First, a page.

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HBO's The Last Of Us Ditches This Villainous Twist (And It Doesn't Totally Work)

Spoilers ahead for "The Last of Us" video game and television series.

"The Last of Us" continues its trend of subverting audience expectations with each and every episode. The show has managed to bring the story of the first game to the screen with startling accuracy, all while introducing new ideas to the series' intense mythology. Episode 8, "When We Are in Need," finally introduces the most despicable villain from the games, but does so in a way that feels much more straightforward than the original version.


In "The Last of Us Part 1," David is the leader of a group that has resorted to cannibalism to survive the brutal winter. He manages to keep up a softer facade for a while, almost convincing Ellie to trust him, but he eventually turns on her in a bloody confrontation that leaves Ellie traumatized. Although it's hard to trust anyone in the world of "The Last of Us," it's difficult to anticipate the awful acts David is capable of until it's too late. The HBO adaptation follows a different path, arguably to the story's detriment.

David's villainous turn is telegraphed from the start

In the game, players meet David at the same time Ellie does, leaving his true intentions murky. In the show, David is introduced as someone who seems to be feared by the people of his town. A young woman is shown to be afraid to ask David when she can bury her father. Shortly after, David questions the loyalty of his right-hand man, James. 


While the game shows that David's men follow his instructions with very few questions, the show gives audiences a better look at how he runs his town. Despite all of his talk of caring about the town, he definitely holds himself higher than anyone in the town. All it takes is one look at the plate of food he has in the dinner scene, which is notably much fuller than the others, to see that he's fashioned himself into a king here.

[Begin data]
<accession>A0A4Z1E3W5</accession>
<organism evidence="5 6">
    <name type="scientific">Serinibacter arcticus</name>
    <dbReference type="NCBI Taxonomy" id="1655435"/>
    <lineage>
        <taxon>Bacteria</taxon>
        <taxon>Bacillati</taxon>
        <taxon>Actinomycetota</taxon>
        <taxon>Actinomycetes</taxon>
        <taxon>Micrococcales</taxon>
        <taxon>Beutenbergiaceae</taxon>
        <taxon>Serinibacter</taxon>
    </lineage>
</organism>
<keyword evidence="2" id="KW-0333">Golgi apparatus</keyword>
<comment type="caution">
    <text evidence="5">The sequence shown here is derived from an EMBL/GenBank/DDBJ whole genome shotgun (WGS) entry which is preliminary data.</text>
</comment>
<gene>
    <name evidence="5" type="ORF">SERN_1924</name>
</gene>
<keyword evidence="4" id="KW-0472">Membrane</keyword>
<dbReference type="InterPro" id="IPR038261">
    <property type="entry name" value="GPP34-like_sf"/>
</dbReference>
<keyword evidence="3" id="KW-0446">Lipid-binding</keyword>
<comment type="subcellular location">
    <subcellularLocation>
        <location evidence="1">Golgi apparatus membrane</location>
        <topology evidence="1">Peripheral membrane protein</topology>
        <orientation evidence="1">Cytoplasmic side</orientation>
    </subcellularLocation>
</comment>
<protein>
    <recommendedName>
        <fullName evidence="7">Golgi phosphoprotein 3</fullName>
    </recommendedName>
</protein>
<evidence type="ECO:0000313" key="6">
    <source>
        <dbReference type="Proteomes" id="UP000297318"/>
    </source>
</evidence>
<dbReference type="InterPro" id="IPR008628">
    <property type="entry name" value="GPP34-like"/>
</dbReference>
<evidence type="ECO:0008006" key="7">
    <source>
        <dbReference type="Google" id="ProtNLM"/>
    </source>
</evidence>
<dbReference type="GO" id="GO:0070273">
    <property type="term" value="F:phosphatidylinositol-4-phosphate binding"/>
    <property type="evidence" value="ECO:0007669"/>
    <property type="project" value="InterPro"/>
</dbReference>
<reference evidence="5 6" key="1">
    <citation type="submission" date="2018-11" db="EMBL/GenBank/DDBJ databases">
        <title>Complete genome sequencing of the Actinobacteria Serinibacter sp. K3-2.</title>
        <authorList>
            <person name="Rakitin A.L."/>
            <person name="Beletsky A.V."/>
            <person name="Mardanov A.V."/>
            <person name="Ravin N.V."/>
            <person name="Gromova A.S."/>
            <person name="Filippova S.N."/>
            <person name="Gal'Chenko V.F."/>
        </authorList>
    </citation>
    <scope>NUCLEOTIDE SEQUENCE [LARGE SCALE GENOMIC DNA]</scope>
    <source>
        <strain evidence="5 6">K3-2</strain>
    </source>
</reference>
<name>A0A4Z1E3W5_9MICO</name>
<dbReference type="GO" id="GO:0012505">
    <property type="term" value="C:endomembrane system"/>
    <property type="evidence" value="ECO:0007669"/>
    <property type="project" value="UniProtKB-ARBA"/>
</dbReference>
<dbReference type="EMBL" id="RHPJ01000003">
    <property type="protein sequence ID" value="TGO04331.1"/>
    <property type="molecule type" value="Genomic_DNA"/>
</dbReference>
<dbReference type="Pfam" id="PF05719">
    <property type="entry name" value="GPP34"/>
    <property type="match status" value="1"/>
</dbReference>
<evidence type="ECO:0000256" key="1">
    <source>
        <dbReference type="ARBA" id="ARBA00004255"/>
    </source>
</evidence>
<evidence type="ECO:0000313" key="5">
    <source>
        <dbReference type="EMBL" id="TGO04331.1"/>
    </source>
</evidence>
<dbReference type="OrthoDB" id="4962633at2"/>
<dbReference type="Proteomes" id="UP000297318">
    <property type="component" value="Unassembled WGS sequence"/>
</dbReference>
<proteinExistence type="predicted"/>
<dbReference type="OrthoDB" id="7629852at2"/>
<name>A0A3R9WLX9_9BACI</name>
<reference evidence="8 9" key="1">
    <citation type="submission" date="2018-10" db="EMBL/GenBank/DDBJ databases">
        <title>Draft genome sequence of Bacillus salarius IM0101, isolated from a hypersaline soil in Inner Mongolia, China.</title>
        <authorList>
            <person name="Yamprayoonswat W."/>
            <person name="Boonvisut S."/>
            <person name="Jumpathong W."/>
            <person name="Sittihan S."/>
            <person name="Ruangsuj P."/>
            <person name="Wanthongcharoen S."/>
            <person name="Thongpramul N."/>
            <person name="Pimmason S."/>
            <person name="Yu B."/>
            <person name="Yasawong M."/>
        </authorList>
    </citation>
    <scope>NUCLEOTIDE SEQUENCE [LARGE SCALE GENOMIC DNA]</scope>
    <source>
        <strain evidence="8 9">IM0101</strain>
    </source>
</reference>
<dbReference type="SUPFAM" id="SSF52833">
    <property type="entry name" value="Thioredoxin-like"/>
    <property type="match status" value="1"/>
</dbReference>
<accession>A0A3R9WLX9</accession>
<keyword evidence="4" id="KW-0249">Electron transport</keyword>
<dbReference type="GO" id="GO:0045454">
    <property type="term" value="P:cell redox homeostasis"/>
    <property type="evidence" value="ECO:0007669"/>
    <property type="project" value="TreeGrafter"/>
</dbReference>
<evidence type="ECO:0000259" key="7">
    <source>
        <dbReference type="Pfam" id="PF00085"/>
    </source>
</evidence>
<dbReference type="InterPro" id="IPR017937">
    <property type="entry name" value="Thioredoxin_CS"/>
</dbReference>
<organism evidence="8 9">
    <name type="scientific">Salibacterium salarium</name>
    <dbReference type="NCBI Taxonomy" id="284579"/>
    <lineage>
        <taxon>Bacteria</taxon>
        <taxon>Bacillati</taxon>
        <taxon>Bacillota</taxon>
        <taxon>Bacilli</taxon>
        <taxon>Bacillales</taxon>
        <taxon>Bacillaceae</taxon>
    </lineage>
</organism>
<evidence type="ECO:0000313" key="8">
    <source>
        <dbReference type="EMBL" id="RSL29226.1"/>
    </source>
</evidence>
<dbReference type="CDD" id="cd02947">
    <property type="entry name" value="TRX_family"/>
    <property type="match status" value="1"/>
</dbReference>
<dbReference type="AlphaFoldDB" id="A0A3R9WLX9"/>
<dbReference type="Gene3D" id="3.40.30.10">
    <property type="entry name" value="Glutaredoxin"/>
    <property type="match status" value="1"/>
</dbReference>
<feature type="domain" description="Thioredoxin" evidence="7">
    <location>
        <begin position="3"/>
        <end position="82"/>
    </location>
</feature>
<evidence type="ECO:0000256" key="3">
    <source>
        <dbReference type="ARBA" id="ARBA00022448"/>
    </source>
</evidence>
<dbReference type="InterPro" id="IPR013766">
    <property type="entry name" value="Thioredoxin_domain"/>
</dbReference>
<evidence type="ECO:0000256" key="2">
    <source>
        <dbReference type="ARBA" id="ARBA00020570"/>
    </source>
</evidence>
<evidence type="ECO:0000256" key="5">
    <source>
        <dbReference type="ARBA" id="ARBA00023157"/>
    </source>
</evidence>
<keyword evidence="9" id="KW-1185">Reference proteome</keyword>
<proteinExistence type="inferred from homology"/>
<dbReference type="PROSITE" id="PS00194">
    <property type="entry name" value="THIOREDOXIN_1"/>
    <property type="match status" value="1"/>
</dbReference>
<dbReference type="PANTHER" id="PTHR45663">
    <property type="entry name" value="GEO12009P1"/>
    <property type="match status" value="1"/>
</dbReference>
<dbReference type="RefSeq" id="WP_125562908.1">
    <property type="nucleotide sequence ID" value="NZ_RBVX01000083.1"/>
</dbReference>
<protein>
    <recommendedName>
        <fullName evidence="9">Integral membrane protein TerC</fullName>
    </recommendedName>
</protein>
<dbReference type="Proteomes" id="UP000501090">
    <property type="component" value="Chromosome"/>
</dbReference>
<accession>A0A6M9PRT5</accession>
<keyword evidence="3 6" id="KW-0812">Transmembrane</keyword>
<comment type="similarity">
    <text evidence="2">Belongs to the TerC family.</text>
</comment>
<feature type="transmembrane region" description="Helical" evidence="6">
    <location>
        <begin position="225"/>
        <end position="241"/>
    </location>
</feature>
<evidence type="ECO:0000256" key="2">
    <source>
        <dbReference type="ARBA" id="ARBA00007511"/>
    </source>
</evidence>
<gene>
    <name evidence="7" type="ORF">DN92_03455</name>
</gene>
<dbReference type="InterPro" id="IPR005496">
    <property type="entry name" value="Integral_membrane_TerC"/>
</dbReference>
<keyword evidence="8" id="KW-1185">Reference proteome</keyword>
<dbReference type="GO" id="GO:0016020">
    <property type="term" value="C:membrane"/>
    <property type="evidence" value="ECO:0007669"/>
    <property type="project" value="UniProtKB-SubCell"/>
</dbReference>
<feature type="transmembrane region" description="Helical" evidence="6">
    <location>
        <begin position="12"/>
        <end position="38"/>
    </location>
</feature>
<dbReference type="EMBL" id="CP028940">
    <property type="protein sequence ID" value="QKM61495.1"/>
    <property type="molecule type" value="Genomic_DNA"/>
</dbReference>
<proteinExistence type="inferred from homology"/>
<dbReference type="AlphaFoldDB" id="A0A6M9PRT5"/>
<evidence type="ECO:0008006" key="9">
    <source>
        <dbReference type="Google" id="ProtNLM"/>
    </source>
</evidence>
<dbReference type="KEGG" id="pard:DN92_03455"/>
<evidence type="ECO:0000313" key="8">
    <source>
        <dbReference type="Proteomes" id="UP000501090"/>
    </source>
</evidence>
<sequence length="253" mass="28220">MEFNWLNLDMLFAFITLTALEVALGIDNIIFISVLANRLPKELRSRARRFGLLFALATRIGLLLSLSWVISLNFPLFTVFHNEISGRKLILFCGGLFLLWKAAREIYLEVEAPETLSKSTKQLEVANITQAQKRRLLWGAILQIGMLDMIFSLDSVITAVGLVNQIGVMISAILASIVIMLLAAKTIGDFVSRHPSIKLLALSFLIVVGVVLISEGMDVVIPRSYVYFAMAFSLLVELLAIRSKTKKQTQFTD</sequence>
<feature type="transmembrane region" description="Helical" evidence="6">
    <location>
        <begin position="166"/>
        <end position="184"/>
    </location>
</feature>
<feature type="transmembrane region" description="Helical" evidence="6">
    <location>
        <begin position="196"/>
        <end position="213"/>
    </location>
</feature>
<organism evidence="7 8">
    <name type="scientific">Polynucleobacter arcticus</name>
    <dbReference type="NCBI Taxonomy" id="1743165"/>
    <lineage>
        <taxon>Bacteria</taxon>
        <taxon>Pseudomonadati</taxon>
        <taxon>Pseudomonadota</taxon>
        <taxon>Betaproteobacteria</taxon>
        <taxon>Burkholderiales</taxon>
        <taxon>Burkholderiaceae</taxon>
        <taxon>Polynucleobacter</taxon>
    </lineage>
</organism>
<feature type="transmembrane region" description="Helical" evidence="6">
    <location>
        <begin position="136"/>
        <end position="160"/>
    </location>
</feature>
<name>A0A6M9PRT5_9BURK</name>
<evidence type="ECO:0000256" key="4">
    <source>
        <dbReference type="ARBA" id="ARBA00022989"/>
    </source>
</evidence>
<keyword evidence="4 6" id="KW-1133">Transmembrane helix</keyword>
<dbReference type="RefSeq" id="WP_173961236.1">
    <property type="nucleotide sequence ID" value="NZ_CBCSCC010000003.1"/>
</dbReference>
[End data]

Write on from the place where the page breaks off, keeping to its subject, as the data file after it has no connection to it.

But most notably, he strikes the daughter of one the men killed by Joel, just to reinforce his authority. In the game, David's truly evil nature finally becomes clear when he physically threatens Ellie. Here, it seems like his darker proclivities are an open secret among the people he claims to protect.


Episode 8 is still strong, but the twist is missing

Overall, there's not much of a reveal here when it comes to David's true nature, which is definitely an interesting choice on the show's part. It also feels like the first real misstep of the series' attempt at adapting the game's story. Gamers get to meet David from Ellie's perspective, whereas the show introduces the character in a series of ominous scenes. Becuase of this, David immediately seems untrustworthy, which arguably lessens the impact of his eventual showdown with Ellie. When David turns vicious in the games, it's a real punch in the gut (literally). Here, he's pretty much a plain-faced villain from moment one.


The episode is still a solid adaptation, however. Bella Ramsey delivers a powerhouse performance as Ellie is truly on her own for the first time since the show began. Scott Shepherd's take on David is layered and chilling, and the growing enmity between David and Ellie is palpable. The end of the episode is harrowing, but removing the twist likewise removes a bit of the original impact of this character. The suspense feels somewhat lessened by the fact that we can sense David's wickedness almost immediately. 

Even so, HBO's "The Last of Us" found a way to present new sides to the original game's most despicable villain, which is to be commended.